Proteomics is one of the most powerful tools in modern biology to study the differential display of gene expression since proteins are often directly related to biological processes and cellular function (Pandey and Mann 2000, Tyers and Mann 2003). Two-dimensional polyacrylamide gel electrophoresis (2-DE), which can separate complex protein mixtures, was used to identify protein changes that occur normally during development and tissue differentiation, as a result of disease, drug treatment, environmental change, etc. (Celis et al. 1999a, 1999b, Spandidos and Rabbitts 2002). In phycology, this branch of “omics” has been widely applied, as evident from a large number of publications accumulating recently (e.g., Kim et al. 2008, Choi et al. 2015). Proteomic approach has been applied in Bryopsis studies by Yamagishi et al. (2004) who performed 2-DE analysis of the hybrid plants that developed from hybrid protoplasts of B. plumosa obtained by mixing protoplasm of its gametophyte and sporophyte. Most proteins synthesized by the hybrid plants were identical to those of normal sporophytes of B. plumosa (Yamagishi et al. 2004). As they used mature plants for the proteomic study, the changes of proteome profiles at early stage of cell rebuilding was not observed.
Ultrastructure of rebuilding cell was observed over a time course to determine exact timing of cell membrane regeneration and cell wall development in B. plumosa. To study proteome profiles during the cell rebuilding process, we constructed 2-DE protein maps before and after collapse of its giant cell. Proteins which showed significant expression changes at each stage were chosen and characterized using matrix assisted laser desorption ionization-time of flight mass spectrometry (MALDI-TOF MS).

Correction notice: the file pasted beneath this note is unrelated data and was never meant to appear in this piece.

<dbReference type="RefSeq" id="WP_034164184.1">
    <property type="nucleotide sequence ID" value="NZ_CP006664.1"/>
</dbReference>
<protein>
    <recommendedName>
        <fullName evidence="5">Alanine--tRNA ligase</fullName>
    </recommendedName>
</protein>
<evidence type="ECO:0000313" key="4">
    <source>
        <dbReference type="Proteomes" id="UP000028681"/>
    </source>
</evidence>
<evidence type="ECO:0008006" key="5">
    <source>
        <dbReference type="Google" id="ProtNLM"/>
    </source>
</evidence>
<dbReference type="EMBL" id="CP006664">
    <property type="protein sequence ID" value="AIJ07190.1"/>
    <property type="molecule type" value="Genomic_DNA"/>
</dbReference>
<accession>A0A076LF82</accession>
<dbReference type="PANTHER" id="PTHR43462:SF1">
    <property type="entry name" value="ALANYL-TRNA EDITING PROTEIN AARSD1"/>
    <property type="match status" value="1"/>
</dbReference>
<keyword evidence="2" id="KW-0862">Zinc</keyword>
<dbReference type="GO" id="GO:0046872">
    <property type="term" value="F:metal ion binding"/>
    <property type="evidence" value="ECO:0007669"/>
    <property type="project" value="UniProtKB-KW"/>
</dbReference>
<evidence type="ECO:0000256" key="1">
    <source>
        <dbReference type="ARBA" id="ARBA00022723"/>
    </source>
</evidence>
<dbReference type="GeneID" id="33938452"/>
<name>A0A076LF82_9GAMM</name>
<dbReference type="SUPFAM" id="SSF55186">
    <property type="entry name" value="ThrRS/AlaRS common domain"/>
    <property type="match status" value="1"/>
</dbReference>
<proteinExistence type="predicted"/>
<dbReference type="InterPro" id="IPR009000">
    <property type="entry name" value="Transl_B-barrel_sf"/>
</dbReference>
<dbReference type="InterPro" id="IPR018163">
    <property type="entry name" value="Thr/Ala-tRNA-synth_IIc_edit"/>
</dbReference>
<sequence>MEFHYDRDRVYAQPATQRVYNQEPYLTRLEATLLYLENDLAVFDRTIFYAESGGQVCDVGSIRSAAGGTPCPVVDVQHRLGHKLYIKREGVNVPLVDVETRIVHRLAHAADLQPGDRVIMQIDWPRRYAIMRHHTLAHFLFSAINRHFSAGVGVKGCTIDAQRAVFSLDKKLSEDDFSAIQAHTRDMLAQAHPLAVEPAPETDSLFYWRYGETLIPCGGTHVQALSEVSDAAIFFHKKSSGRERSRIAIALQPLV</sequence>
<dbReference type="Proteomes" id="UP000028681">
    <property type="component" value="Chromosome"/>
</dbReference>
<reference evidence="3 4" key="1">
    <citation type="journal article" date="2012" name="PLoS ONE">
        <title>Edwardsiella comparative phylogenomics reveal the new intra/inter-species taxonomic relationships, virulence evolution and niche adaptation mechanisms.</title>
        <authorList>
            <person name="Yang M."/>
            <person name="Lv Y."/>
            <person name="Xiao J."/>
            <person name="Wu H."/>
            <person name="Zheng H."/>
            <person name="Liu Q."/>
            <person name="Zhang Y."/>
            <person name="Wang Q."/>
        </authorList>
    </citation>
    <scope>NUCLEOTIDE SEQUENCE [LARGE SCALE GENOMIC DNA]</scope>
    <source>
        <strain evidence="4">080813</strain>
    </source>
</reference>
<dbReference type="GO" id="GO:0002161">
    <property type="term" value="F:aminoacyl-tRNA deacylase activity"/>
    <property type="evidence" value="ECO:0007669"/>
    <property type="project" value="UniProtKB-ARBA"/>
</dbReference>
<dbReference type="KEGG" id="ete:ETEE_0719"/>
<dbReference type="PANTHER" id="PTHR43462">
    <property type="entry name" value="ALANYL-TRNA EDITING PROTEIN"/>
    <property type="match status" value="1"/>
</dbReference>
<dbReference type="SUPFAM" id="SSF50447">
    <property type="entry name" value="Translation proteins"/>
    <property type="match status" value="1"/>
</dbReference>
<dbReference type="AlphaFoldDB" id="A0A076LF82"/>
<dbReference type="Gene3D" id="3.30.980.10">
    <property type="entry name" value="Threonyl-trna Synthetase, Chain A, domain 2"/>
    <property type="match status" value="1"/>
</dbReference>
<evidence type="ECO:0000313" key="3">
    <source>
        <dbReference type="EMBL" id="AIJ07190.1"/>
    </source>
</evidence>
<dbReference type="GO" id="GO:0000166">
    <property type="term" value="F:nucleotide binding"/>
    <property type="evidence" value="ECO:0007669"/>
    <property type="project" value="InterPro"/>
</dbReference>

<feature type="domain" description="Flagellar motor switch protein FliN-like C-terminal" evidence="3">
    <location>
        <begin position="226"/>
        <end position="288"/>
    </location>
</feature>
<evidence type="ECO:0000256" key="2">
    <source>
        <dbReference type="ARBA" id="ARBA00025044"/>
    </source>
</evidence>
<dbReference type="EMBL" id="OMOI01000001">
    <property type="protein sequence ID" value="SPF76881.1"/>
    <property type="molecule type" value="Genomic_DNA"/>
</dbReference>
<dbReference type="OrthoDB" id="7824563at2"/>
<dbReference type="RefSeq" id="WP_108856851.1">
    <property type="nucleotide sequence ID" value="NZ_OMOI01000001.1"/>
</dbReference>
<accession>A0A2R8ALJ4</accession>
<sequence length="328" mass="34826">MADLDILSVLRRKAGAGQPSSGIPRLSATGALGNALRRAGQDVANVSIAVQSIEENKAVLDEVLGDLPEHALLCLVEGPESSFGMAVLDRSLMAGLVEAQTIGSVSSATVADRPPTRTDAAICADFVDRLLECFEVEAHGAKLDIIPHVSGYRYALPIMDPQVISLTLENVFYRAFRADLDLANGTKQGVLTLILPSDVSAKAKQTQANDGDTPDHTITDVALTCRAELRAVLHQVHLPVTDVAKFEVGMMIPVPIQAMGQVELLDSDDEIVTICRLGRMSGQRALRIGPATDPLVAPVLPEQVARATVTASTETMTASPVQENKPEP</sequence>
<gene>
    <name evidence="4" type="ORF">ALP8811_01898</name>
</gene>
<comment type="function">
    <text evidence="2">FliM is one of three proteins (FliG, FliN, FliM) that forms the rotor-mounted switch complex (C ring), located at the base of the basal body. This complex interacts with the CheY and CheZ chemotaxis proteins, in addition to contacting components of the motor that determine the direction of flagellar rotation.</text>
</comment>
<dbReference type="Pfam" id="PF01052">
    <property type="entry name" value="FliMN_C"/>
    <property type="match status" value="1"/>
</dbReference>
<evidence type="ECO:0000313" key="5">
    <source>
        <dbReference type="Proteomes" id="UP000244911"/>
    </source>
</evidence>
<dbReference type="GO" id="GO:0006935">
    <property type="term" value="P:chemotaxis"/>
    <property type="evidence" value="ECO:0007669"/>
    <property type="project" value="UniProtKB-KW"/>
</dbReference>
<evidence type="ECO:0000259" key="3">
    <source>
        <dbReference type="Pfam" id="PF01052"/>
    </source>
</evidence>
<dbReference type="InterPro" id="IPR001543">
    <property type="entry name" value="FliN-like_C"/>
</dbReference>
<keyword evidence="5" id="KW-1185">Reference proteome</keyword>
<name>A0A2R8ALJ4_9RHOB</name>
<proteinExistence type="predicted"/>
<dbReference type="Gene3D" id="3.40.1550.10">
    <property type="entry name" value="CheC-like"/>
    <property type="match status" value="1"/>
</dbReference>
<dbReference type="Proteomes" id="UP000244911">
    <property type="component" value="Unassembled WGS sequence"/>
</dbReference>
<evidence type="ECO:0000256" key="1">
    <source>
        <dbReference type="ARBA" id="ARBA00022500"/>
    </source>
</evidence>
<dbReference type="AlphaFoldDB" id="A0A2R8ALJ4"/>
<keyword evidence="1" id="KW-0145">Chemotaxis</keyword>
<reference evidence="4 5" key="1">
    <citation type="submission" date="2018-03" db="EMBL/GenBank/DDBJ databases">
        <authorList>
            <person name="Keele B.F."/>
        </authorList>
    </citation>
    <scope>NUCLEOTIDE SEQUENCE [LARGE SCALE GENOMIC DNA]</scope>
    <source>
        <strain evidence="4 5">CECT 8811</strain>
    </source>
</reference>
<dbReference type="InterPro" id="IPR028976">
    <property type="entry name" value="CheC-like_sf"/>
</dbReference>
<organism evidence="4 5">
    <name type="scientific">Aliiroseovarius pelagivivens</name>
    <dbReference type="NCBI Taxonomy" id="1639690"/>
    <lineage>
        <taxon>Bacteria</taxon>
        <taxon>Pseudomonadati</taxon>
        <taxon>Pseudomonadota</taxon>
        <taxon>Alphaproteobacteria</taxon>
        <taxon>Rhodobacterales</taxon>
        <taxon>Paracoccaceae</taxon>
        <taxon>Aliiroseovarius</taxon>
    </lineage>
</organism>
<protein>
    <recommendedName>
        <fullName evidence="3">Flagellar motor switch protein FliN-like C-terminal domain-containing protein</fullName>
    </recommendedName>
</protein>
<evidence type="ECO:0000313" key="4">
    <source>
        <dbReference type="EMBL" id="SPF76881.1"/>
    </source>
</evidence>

MATERIALS AND METHODS
Plant material and laboratory culture
Vegetative plants of B. plumosa were collected from Kachon, southern coast of Korea and maintained as unialgal cultures in IMR medium (Kim et al. 2006). Plants were grown at 23°C with 12 : 12 h L : D cycle and 15 μmol m−2 s−1 light intensity. Protoplasts were prepared as described in Kim et al. (2001) and grown at the same culture conditions as above.
Sample preparation for protein extraction
To understand the changes of proteome profiles during cell rebuilding process five 2-DE maps were prepared using following samples: 1) control vegetative plants before wounding (0 h); 2) 3-h-old protoplasts: the time when membrane “patches” begin to incorporate into a primary polysaccharide envelope; 3) 12-h-old protoplasts: plasma membrane development is complete; 4) 24-h-old protoplasts: cell wall formation is in progress; and 5) 48-h-old protoplasts: cell wall is complete and cell begins to show polarity. Culture medium was removed from the algal thalli (2 g) with a tissue paper and they were frozen in liquid nitrogen and used for protein extraction.
The wet weight of algal thalli used for protoplast preparations was 36 g. Protoplasts were prepared as described in Kim et al. (2001) and grown in 100 × 10-mm glass Petri dishes containing IMR medium with 50 mg L−1 ampicillin to avoid bacterial contamination. Protoplasts were harvested at 3, 12, 24, and 48 h after formation using a fine glass pipette, transferred to 1-mL plastic tubes and centrifuged at 1,500 ×g for 10–15 sec. IMR medium was removed from the tubes and precipitated protoplasts were frozen in liquid nitrogen and stored at −75°C. We avoided mechanical disruption of the protoplasts during harvesting and centrifugation procedures as much as possible.